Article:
Forbear with One Another


Members of the blood-bought church of Jesus Christ have a holy calling to put up with one another. Revel for a moment in that “holy calling” part. In the eternal counsels of God, we were predestined to salvation (Eph. 1:3–14). Then, in time, we were grafted into a local body of believers to form a distinct outcropping of Christ’s body (1 Cor. 12:12). It’s in community that we labor for his eternal kingdom (Col. 3:1–4). Our life together is one of glorious mission.

Now consider that “put up with” bit. It’s so earthy you can almost smell the body odor. Bear with one another. Endure your brothers and sisters in Christ as you live together as God’s family. Does such a humdrum duty merit more than a passing nod? Bear with me.

Forbearance is more than a nicety we extend to fellow church members when convenient. It’s a moral responsibility: we are called to clothe ourselves with the virtue of “bearing with one another” in fidelity to Christ (Eph. 4:2; Col. 3:13; cf. Rom. 15:1). It’s also a moral skill: we must grow wise in putting up with, enduring, patiently abiding, and choosing to live at peace with one another in Christian community.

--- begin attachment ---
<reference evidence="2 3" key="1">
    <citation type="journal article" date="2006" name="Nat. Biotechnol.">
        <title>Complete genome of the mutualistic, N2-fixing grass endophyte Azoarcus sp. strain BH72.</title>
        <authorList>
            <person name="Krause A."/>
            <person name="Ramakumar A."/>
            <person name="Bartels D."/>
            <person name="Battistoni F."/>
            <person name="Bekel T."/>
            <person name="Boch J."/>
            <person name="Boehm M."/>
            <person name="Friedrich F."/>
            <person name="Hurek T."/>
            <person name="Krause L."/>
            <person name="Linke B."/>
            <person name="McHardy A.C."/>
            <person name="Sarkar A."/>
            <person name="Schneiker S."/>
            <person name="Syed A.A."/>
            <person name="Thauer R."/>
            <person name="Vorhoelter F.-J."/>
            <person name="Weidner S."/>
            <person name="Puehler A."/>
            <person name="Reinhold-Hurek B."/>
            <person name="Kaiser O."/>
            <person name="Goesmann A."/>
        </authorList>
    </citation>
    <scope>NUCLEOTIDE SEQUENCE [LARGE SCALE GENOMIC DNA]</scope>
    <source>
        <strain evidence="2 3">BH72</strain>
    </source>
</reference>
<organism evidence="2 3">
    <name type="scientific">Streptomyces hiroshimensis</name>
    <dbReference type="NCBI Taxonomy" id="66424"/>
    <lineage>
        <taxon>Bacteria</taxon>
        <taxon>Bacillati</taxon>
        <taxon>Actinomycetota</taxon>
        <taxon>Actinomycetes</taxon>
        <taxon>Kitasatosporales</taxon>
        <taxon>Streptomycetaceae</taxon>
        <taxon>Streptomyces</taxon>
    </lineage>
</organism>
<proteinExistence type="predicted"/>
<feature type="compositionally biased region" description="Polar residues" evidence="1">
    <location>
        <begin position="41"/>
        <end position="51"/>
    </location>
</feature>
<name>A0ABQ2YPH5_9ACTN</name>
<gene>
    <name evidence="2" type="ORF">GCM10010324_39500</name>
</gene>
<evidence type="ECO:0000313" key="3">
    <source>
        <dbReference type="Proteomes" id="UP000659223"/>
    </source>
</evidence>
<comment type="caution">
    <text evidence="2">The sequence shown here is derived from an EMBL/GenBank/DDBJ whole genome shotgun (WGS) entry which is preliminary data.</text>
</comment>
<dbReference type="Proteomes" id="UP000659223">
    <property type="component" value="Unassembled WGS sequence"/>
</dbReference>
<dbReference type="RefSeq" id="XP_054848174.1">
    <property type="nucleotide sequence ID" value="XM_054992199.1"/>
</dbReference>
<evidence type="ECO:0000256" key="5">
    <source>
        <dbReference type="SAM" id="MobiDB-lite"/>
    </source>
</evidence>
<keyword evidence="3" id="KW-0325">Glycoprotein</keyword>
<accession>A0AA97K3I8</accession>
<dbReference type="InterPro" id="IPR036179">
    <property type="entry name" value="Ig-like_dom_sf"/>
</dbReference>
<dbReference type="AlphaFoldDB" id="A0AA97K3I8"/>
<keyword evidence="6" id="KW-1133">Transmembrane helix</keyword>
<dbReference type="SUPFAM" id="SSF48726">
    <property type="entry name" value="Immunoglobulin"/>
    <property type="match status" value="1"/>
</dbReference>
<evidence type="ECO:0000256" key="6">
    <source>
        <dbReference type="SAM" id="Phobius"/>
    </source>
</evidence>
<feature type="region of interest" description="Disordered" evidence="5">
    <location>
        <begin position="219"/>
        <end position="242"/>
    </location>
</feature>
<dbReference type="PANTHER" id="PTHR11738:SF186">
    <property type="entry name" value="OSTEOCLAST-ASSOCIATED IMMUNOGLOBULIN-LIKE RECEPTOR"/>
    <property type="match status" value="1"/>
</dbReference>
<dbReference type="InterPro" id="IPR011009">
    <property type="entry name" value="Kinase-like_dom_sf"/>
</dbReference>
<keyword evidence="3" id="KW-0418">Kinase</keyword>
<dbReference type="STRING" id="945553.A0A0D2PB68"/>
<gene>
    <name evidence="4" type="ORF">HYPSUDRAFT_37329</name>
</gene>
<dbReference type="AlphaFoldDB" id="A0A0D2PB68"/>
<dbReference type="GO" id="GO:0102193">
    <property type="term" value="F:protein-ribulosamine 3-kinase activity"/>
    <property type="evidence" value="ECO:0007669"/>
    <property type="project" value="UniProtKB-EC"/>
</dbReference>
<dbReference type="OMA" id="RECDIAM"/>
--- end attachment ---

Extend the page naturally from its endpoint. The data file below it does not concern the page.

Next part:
Forbearance is a viable concept in our culture, but it has a musty smell to it. The prevailing philosophy of Western individualism orients us to develop our personal subset of values. In expressing those values, our world commends aggressive action and efficient accomplishment, even if we must trample others in the process. So your boss may offer a passing word of commendation in a performance review for demonstrating forbearance with others. But you’re not likely to leverage such a virtue into a promotion.

The local church, of course, is different. It’s a spiritual family in which putting up with one another is a virtue that leads to countless blessings.

As we learn to deploy this virtue, we must face the reality that forbearance is applied primarily in spaces where we encounter believers who bore, annoy, irritate, frustrate, intimidate, exasperate, or just plain make our lives hard. Forbearance certainly happens with easy people. But it flexes its muscles when we relate to people we find difficult.